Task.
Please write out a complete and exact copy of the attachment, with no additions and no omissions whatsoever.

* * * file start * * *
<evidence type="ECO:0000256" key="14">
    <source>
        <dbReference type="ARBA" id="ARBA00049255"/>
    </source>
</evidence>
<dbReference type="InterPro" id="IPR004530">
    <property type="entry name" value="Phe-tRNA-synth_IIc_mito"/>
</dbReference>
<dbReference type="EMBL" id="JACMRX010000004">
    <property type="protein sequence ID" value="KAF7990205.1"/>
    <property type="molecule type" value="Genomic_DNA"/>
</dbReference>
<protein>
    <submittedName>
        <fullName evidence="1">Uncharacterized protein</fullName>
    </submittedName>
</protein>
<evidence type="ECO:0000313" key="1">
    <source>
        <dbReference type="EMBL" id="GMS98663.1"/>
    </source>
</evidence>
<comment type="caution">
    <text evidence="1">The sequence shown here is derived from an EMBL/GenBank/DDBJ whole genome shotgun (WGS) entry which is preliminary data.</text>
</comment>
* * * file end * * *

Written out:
<evidence type="ECO:0000256" key="14">
    <source>
        <dbReference type="ARBA" id="ARBA00049255"/>
    </source>
</evidence>
<dbReference type="InterPro" id="IPR004530">
    <property type="entry name" value="Phe-tRNA-synth_IIc_mito"/>
</dbReference>
<dbReference type="EMBL" id="JACMRX010000004">
    <property type="protein sequence ID" value="KAF7990205.1"/>
    <property type="molecule type" value="Genomic_DNA"/>
</dbReference>
<protein>
    <submittedName>
        <fullName evidence="1">Uncharacterized protein</fullName>
    </submittedName>
</protein>
<evidence type="ECO:0000313" key="1">
    <source>
        <dbReference type="EMBL" id="GMS98663.1"/>
    </source>
</evidence>
<comment type="caution">
    <text evidence="1">The sequence shown here is derived from an EMBL/GenBank/DDBJ whole genome shotgun (WGS) entry which is preliminary data.</text>
</comment>